Alternative medicine is increasingly being used to treat animals

  • Animals
  • Tuesday, 19 Mar 2019

Muffin sits calmly on the treatment table while veterinarian Maleen Schaumburg injects him with a homeopathic remedy to treat his back pain. Photo: dpa

Muffin isn’t afraid of injections. The Golden Retriever sits calmly on the treatment table while veterinarian Maleen Schaumburg injects him with a homeopathic remedy to treat his back pain.

Muffin’s owner Katrin vom Hagen doesn’t reject conventional medicine in principle, but sees advantages in homeopathy. Sometimes the therapy may take a little longer, but it has a lasting effect, she says.

Alternative medicine is increasingly being used to treat animals. “Often the work of the animal homeopath begins where the work of the vet stops or does not begin at all,” explains Birgit Weidacher-Bauer, deputy chairperson of the oldest federation of alternative animal health practitioners.

For example, there is a steep rise in allergies among animals. While veterinarians often use cortisone, homeopaths try to clarify what the complete organism lacks, she says.

The principle is the same as for humans: Basic substances such as salts or plants are strongly diluted. The homeopaths call this process “potentiation” and they administer the resulting substance as injections, pellets, drops or ointments.

The relationship with conventional veterinarians can be fraught. “You can’t put everything on the same footing,” says veterinarian Ingo Stammberger. He is guided by the common opinion of experts that the method “is not suitable as a general treatment”. Efficacy has “hardly ever” been proven, he adds.

Animal owners should be responsible and go to a veterinarian, he says. “You can’t use pellets to treat purulent pneumonia.”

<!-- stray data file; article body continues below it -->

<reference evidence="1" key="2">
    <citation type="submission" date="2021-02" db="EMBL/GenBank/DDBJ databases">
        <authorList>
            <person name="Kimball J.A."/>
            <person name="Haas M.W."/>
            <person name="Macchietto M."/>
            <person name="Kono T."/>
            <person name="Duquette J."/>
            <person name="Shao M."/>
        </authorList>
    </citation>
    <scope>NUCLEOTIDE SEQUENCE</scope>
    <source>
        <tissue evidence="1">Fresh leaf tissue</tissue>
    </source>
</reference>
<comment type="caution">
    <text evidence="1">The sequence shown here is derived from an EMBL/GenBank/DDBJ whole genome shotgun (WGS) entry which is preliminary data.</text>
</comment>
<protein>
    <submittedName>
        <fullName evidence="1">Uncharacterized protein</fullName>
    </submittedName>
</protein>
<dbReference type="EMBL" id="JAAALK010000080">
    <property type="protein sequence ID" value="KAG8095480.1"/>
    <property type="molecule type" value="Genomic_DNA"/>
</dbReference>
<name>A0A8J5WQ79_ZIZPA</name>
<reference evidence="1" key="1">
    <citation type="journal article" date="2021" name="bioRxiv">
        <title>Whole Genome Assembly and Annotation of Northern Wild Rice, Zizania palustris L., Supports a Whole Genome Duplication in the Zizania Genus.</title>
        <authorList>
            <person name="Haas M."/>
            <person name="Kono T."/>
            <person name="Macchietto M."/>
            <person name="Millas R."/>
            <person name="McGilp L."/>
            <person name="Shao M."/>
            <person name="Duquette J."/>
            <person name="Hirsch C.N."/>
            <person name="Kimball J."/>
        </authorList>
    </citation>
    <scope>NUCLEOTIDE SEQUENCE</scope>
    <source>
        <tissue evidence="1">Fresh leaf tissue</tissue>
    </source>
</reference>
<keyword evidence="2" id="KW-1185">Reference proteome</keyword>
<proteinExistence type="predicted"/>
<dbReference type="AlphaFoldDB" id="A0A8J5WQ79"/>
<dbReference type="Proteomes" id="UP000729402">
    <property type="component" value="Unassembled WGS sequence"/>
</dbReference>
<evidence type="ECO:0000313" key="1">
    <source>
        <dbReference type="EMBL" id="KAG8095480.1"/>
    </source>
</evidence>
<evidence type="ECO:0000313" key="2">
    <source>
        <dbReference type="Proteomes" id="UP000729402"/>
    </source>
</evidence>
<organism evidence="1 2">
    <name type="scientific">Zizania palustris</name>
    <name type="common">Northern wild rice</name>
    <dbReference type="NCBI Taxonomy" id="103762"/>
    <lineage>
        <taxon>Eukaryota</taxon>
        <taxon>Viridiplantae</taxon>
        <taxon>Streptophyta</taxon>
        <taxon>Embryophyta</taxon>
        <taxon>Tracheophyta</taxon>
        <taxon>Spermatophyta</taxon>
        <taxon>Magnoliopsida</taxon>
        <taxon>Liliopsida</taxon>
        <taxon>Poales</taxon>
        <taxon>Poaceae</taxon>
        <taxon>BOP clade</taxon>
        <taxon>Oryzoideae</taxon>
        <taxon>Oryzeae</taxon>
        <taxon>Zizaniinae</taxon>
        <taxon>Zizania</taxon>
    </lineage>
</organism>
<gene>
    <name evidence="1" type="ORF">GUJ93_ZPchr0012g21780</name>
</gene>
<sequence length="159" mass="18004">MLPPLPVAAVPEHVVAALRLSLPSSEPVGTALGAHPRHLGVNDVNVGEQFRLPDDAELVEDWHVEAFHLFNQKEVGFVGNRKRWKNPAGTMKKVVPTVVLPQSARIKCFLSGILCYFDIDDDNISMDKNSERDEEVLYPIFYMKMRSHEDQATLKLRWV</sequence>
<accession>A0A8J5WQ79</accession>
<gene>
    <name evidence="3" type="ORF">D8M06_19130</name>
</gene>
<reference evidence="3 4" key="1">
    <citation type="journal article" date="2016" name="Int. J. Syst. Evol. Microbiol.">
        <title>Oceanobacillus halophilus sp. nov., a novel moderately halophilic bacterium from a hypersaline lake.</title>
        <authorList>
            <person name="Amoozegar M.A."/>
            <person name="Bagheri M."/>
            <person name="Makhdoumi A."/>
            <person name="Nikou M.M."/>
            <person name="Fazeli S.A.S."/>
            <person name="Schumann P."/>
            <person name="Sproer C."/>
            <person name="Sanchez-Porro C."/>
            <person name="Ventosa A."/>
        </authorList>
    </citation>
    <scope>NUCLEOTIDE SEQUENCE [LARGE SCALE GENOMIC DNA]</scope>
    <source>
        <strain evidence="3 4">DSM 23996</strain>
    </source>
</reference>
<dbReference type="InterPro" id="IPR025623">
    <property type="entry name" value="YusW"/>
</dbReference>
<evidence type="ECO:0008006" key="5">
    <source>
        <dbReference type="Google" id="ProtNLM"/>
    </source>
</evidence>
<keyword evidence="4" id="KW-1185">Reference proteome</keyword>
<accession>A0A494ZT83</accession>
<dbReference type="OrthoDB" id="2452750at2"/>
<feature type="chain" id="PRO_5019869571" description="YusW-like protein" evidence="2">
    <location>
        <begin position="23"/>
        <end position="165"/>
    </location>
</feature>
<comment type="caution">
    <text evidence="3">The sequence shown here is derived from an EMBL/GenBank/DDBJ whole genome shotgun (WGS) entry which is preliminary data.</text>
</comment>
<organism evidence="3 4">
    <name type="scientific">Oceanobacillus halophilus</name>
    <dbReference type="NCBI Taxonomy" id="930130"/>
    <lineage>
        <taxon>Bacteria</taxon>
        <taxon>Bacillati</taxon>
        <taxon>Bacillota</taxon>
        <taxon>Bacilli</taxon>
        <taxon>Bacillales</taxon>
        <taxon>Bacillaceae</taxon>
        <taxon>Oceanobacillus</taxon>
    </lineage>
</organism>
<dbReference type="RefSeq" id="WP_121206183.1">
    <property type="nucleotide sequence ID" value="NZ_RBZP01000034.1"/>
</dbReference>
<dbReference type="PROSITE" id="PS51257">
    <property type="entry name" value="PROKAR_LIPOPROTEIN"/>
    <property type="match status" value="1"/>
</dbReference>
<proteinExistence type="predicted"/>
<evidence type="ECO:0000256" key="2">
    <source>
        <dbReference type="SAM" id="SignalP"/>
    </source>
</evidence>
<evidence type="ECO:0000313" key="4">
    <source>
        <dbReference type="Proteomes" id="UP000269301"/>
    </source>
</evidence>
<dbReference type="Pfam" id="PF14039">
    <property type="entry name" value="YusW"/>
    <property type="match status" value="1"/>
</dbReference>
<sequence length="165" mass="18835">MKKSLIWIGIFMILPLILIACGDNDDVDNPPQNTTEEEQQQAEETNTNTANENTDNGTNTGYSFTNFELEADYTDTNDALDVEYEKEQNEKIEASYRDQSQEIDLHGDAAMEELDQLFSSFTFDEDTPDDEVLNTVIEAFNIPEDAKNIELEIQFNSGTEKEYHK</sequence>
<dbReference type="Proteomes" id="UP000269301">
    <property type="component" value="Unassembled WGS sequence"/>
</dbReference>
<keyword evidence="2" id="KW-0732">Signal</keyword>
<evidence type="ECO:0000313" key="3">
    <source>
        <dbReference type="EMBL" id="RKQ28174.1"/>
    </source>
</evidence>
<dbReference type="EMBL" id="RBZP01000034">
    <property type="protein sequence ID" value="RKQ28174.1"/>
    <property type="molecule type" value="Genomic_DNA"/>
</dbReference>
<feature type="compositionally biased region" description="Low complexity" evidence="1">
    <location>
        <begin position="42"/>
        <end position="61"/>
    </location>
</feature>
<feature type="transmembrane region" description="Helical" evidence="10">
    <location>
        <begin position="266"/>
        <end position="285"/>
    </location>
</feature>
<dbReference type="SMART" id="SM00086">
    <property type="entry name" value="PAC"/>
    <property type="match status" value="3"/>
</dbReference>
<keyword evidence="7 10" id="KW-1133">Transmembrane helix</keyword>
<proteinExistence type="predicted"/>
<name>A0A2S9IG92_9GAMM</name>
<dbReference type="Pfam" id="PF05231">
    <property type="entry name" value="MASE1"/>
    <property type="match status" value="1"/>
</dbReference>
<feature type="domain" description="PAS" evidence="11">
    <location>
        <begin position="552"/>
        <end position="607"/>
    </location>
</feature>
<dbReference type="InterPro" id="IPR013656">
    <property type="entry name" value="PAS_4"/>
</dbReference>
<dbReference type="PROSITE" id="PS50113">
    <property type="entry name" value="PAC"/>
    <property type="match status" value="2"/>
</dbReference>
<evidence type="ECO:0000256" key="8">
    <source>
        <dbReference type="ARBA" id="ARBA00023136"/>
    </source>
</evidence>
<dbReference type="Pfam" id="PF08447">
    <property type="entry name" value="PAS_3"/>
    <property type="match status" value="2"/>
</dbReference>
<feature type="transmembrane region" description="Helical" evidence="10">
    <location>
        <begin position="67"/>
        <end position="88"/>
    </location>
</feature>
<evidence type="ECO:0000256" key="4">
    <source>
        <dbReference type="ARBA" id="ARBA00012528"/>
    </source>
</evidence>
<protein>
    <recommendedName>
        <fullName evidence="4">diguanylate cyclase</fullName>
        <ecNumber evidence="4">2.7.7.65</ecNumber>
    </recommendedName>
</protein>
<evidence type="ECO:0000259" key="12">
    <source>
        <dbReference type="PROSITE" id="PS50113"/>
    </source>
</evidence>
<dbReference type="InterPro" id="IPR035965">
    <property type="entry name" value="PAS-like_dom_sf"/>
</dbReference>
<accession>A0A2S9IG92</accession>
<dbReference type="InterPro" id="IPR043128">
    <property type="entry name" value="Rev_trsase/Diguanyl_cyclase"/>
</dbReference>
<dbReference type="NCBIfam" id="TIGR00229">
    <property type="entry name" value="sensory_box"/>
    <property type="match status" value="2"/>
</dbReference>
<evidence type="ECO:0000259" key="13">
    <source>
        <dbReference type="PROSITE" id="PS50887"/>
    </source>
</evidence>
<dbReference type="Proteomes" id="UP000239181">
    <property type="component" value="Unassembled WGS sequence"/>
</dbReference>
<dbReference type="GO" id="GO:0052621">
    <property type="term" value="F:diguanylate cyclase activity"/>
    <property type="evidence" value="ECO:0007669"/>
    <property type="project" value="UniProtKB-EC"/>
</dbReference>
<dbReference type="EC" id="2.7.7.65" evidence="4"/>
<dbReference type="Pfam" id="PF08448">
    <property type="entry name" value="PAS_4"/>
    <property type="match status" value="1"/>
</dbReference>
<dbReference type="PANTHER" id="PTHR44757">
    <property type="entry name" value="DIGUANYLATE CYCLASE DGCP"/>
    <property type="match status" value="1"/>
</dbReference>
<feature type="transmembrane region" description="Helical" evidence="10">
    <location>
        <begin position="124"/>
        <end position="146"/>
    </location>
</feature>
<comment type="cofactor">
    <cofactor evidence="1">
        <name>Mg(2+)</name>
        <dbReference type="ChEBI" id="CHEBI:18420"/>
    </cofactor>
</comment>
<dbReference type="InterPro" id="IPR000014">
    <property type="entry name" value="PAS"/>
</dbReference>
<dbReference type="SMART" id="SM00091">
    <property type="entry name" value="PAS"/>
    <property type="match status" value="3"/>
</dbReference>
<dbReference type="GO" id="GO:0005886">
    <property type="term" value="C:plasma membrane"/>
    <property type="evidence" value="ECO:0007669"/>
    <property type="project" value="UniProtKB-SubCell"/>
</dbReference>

According to Weidacher-Bauer, animal homeopaths are not opposed to a standardised professional qualification. This, however, should not come from traditional veterinary medicine. She is also skeptical of conventional vets being trained in homeopathy, doubting they actually believe in the practice.

Yet that is exactly what Maleen Schaumburg has done. The 52-year-old veterinary surgeon undertook an additional three-year course in homeopathy.

“Already in my first years as an assistant veterinarian, I wasn’t happy with the way the same medicines were always being used in the acute therapy, regardless of what was wrong with the animal,” says Schaumberg, who is a member of the Society for Holistic Veterinary Medicine. “I began to be interested in alternatives.”

The veterinarian, who started her own practice in Friedberg, Germany, in 2004, usually treats animals that are very old or chronically ill. “They have often already passed through many veterinarian and animal homeopaths and often have a very bad prognosis. I can really help them with homeopathic therapy and improve their quality of life.”

Schaumburg says at least 95% of her treatments are homeopathic. “However, there are always cases where you have to intervene with conventional medicine. As a veterinary surgeon trained as a homeopath, I can tell when it’s necessary to switch treatment.”

Homeopathy isn’t just used for pets. “The use of homeopathic remedies in agriculture is no longer unusual,” says Bernd Weber, spokesman for a farmers’ association in Germany. Pellets are used for cattle, pigs and laying hens. “With quite a lot of success, some farmers swear by it,” he explains. However, the products administered must be approved and carefully documented. – dpa/Carolin Eckenfels and Göran Gehlen

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